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This article in AJ

  1. Vol. 84 No. 3, p. 394-398
    Received: Feb 11, 1991

    * Corresponding author(s):
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Early-Season Production Systems Utilizing Indeterminate Soybean

  1. B. R. Savoy,
  2. J. T. Cothren  and
  3. C. R. Shumway
  1. College of Agric., Arkansas State Univ., State Univ., AR 72467



Soybean [Glycine max (L.) Merr.] yield and yield components can be influenced by production practices that affect soil moisture and plant architecture. This study evaluated the effects of variations in soil moisture and inter-row spacing on seed yield and yield components of an indeterminate soybean grown in an early-season production environment in south-central Texas. ‘Williams 82’ soybean (Maturity Group III) was planted in mid-April in 1988 and 1989 near College Station, TX (30° 32′ 33″ N lat) in a Ships clay (very fine, mixed, thermic Udic Chromusterts) that is intergraded with Weswood silt loam (Fluventic Ustochrepts). Harvest occurred in late August. Soil moisture regimes were irrigation and no irrigation; inter-row spacings were 0.36 and 1.02 m. Seed yields were greater in 1989 (4260 kg ha−1) than in 1988 (3550 kg ha−1). Soil moisture level and row-spacing treatments had no effect on seed yield either year. Year-by-inter-row spacing interactions were significant for single seed mass and total seed and pod number. Seed size was greater in 1989 than in 1988. The year-by-soil moisture level interaction was significant for mean seed per pod. Both years, yield component characteristics were more consistent in 1.02-m rows than in 0.36-m rows. These results indicate that adequate yields, with maturation in late-August, are possible using an adaptable indeterminate soybean in an early-season production environment in south-central Texas.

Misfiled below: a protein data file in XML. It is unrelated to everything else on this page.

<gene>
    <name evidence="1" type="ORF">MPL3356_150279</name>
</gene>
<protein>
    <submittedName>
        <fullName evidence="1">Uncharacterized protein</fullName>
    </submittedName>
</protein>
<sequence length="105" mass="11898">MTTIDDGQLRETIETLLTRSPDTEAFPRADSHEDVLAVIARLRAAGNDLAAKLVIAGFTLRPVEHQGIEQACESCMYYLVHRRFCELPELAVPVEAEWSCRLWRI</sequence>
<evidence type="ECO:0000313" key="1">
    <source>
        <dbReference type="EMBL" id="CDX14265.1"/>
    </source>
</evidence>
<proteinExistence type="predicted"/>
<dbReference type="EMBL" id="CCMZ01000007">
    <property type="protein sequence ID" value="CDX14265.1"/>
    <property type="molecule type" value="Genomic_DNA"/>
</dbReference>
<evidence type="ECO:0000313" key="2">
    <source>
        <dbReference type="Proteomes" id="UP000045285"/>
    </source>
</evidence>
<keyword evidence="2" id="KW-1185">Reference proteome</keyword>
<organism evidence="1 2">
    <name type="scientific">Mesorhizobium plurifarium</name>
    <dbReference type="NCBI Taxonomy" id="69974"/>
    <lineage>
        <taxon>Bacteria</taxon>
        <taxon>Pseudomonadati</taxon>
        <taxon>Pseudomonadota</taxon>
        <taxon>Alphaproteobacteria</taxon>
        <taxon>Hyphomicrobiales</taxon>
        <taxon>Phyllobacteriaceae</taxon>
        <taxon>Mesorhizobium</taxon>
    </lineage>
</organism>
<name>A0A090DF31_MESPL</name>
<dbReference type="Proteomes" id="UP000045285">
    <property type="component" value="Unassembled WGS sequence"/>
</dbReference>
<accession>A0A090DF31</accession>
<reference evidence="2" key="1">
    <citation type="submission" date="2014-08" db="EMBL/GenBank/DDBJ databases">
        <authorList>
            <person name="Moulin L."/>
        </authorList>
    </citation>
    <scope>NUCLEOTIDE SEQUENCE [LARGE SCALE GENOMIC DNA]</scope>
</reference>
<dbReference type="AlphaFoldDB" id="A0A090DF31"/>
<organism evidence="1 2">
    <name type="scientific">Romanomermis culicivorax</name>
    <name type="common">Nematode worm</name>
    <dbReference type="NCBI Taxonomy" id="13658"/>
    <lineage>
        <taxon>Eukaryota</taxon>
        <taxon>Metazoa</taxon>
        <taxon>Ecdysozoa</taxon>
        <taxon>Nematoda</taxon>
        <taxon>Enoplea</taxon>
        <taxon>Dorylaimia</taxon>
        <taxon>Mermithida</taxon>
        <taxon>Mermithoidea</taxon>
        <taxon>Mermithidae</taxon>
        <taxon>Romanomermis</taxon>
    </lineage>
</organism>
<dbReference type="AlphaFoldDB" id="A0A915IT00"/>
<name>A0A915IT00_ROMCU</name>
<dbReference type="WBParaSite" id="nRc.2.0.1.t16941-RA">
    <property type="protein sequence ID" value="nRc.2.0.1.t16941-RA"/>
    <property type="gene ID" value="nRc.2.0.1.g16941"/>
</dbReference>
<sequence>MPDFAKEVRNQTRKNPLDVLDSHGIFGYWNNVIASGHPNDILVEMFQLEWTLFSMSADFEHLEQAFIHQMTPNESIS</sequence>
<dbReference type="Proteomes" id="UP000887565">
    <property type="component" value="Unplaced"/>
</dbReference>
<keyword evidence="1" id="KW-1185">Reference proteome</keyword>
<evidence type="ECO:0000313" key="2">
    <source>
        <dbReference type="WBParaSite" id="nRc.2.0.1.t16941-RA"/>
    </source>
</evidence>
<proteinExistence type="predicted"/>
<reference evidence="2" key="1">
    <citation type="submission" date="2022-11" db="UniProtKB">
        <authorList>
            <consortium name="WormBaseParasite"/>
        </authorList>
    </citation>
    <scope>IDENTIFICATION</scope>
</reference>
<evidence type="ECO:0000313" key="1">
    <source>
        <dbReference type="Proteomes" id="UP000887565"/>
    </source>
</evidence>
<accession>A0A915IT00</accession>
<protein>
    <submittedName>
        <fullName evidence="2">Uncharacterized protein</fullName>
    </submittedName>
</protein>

Contribution of the Dep. of Soil and Crop Sciences, Texas A&M Univ., and the Texas Agric. Exp. Stn. Technical article no. 27017.

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